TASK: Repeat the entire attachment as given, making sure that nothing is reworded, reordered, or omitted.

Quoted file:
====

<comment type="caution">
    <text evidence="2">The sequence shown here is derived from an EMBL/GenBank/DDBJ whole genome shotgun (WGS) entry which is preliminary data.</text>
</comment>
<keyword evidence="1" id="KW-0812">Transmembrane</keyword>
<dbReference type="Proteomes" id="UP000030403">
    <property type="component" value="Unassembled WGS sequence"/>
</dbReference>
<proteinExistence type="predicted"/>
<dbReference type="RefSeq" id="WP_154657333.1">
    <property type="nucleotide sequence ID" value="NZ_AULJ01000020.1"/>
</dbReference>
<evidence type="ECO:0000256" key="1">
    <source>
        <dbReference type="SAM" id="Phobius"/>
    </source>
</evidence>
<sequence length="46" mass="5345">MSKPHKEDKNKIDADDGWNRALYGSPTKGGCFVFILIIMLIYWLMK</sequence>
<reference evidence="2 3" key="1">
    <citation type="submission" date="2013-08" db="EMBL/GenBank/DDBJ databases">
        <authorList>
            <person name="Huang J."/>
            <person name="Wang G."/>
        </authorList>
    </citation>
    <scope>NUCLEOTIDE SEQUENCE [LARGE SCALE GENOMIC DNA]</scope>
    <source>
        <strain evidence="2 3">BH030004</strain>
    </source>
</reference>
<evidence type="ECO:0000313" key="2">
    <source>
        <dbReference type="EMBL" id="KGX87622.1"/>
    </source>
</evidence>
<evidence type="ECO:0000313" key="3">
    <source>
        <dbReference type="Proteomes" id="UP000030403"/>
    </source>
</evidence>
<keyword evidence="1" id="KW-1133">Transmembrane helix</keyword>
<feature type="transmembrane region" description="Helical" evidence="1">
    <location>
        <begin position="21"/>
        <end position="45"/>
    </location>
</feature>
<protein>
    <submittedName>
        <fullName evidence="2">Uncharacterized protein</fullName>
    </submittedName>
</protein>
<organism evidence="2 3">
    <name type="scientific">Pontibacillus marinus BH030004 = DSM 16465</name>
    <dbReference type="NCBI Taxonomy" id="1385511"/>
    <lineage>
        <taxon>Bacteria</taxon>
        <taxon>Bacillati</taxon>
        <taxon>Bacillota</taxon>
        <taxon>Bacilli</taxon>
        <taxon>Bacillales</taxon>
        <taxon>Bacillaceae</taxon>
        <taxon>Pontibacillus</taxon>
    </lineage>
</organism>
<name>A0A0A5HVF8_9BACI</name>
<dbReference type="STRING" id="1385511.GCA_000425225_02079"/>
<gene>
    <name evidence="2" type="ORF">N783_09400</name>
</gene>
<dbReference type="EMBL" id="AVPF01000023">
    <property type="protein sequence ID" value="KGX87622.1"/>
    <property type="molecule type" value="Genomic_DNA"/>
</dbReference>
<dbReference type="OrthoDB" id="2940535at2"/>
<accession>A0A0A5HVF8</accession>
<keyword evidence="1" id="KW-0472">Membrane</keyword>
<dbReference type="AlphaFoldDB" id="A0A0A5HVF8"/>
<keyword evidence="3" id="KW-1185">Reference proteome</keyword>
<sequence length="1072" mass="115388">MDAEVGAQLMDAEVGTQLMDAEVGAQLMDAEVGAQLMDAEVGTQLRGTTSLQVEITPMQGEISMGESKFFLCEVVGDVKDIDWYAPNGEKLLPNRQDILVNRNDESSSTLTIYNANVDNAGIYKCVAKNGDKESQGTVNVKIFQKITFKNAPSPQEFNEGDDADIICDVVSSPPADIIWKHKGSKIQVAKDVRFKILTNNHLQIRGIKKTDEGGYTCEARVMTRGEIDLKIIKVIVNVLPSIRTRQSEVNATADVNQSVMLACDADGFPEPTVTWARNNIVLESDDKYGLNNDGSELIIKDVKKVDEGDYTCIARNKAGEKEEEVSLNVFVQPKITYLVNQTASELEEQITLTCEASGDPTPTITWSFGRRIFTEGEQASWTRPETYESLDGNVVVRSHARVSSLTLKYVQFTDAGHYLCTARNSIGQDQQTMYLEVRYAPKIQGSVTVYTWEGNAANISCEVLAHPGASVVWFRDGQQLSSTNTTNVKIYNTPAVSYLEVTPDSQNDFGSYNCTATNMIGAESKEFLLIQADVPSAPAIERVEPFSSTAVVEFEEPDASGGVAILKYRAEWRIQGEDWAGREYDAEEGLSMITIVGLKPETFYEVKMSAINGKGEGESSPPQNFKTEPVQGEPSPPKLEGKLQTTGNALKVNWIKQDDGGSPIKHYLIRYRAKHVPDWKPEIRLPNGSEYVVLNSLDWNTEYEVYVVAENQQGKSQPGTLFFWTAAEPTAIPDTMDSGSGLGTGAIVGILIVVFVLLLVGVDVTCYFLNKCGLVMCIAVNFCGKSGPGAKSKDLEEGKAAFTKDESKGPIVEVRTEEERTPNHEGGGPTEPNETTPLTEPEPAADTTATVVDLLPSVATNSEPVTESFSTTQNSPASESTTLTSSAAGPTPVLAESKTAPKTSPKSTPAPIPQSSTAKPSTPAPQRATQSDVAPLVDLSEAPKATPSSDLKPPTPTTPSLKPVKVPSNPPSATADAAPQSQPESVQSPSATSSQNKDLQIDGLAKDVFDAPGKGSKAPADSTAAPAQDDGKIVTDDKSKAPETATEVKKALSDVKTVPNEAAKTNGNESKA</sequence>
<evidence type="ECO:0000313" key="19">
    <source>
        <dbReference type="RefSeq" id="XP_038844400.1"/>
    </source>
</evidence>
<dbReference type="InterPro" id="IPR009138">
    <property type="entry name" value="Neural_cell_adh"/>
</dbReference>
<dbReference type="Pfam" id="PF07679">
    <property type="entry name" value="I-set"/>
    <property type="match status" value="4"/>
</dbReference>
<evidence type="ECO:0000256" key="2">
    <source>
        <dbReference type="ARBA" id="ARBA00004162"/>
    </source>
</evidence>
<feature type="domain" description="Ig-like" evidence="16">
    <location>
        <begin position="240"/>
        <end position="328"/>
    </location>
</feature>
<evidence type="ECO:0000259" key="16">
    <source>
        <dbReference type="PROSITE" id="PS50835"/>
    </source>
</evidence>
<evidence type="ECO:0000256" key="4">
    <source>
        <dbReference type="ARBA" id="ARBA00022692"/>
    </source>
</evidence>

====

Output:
<comment type="caution">
    <text evidence="2">The sequence shown here is derived from an EMBL/GenBank/DDBJ whole genome shotgun (WGS) entry which is preliminary data.</text>
</comment>
<keyword evidence="1" id="KW-0812">Transmembrane</keyword>
<dbReference type="Proteomes" id="UP000030403">
    <property type="component" value="Unassembled WGS sequence"/>
</dbReference>
<proteinExistence type="predicted"/>
<dbReference type="RefSeq" id="WP_154657333.1">
    <property type="nucleotide sequence ID" value="NZ_AULJ01000020.1"/>
</dbReference>
<evidence type="ECO:0000256" key="1">
    <source>
        <dbReference type="SAM" id="Phobius"/>
    </source>
</evidence>
<sequence length="46" mass="5345">MSKPHKEDKNKIDADDGWNRALYGSPTKGGCFVFILIIMLIYWLMK</sequence>
<reference evidence="2 3" key="1">
    <citation type="submission" date="2013-08" db="EMBL/GenBank/DDBJ databases">
        <authorList>
            <person name="Huang J."/>
            <person name="Wang G."/>
        </authorList>
    </citation>
    <scope>NUCLEOTIDE SEQUENCE [LARGE SCALE GENOMIC DNA]</scope>
    <source>
        <strain evidence="2 3">BH030004</strain>
    </source>
</reference>
<evidence type="ECO:0000313" key="2">
    <source>
        <dbReference type="EMBL" id="KGX87622.1"/>
    </source>
</evidence>
<evidence type="ECO:0000313" key="3">
    <source>
        <dbReference type="Proteomes" id="UP000030403"/>
    </source>
</evidence>
<keyword evidence="1" id="KW-1133">Transmembrane helix</keyword>
<feature type="transmembrane region" description="Helical" evidence="1">
    <location>
        <begin position="21"/>
        <end position="45"/>
    </location>
</feature>
<protein>
    <submittedName>
        <fullName evidence="2">Uncharacterized protein</fullName>
    </submittedName>
</protein>
<organism evidence="2 3">
    <name type="scientific">Pontibacillus marinus BH030004 = DSM 16465</name>
    <dbReference type="NCBI Taxonomy" id="1385511"/>
    <lineage>
        <taxon>Bacteria</taxon>
        <taxon>Bacillati</taxon>
        <taxon>Bacillota</taxon>
        <taxon>Bacilli</taxon>
        <taxon>Bacillales</taxon>
        <taxon>Bacillaceae</taxon>
        <taxon>Pontibacillus</taxon>
    </lineage>
</organism>
<name>A0A0A5HVF8_9BACI</name>
<dbReference type="STRING" id="1385511.GCA_000425225_02079"/>
<gene>
    <name evidence="2" type="ORF">N783_09400</name>
</gene>
<dbReference type="EMBL" id="AVPF01000023">
    <property type="protein sequence ID" value="KGX87622.1"/>
    <property type="molecule type" value="Genomic_DNA"/>
</dbReference>
<dbReference type="OrthoDB" id="2940535at2"/>
<accession>A0A0A5HVF8</accession>
<keyword evidence="1" id="KW-0472">Membrane</keyword>
<dbReference type="AlphaFoldDB" id="A0A0A5HVF8"/>
<keyword evidence="3" id="KW-1185">Reference proteome</keyword>
<sequence length="1072" mass="115388">MDAEVGAQLMDAEVGTQLMDAEVGAQLMDAEVGAQLMDAEVGTQLRGTTSLQVEITPMQGEISMGESKFFLCEVVGDVKDIDWYAPNGEKLLPNRQDILVNRNDESSSTLTIYNANVDNAGIYKCVAKNGDKESQGTVNVKIFQKITFKNAPSPQEFNEGDDADIICDVVSSPPADIIWKHKGSKIQVAKDVRFKILTNNHLQIRGIKKTDEGGYTCEARVMTRGEIDLKIIKVIVNVLPSIRTRQSEVNATADVNQSVMLACDADGFPEPTVTWARNNIVLESDDKYGLNNDGSELIIKDVKKVDEGDYTCIARNKAGEKEEEVSLNVFVQPKITYLVNQTASELEEQITLTCEASGDPTPTITWSFGRRIFTEGEQASWTRPETYESLDGNVVVRSHARVSSLTLKYVQFTDAGHYLCTARNSIGQDQQTMYLEVRYAPKIQGSVTVYTWEGNAANISCEVLAHPGASVVWFRDGQQLSSTNTTNVKIYNTPAVSYLEVTPDSQNDFGSYNCTATNMIGAESKEFLLIQADVPSAPAIERVEPFSSTAVVEFEEPDASGGVAILKYRAEWRIQGEDWAGREYDAEEGLSMITIVGLKPETFYEVKMSAINGKGEGESSPPQNFKTEPVQGEPSPPKLEGKLQTTGNALKVNWIKQDDGGSPIKHYLIRYRAKHVPDWKPEIRLPNGSEYVVLNSLDWNTEYEVYVVAENQQGKSQPGTLFFWTAAEPTAIPDTMDSGSGLGTGAIVGILIVVFVLLLVGVDVTCYFLNKCGLVMCIAVNFCGKSGPGAKSKDLEEGKAAFTKDESKGPIVEVRTEEERTPNHEGGGPTEPNETTPLTEPEPAADTTATVVDLLPSVATNSEPVTESFSTTQNSPASESTTLTSSAAGPTPVLAESKTAPKTSPKSTPAPIPQSSTAKPSTPAPQRATQSDVAPLVDLSEAPKATPSSDLKPPTPTTPSLKPVKVPSNPPSATADAAPQSQPESVQSPSATSSQNKDLQIDGLAKDVFDAPGKGSKAPADSTAAPAQDDGKIVTDDKSKAPETATEVKKALSDVKTVPNEAAKTNGNESKA</sequence>
<evidence type="ECO:0000313" key="19">
    <source>
        <dbReference type="RefSeq" id="XP_038844400.1"/>
    </source>
</evidence>
<dbReference type="InterPro" id="IPR009138">
    <property type="entry name" value="Neural_cell_adh"/>
</dbReference>
<dbReference type="Pfam" id="PF07679">
    <property type="entry name" value="I-set"/>
    <property type="match status" value="4"/>
</dbReference>
<evidence type="ECO:0000256" key="2">
    <source>
        <dbReference type="ARBA" id="ARBA00004162"/>
    </source>
</evidence>
<feature type="domain" description="Ig-like" evidence="16">
    <location>
        <begin position="240"/>
        <end position="328"/>
    </location>
</feature>
<evidence type="ECO:0000259" key="16">
    <source>
        <dbReference type="PROSITE" id="PS50835"/>
    </source>
</evidence>
<evidence type="ECO:0000256" key="4">
    <source>
        <dbReference type="ARBA" id="ARBA00022692"/>
    </source>
</evidence>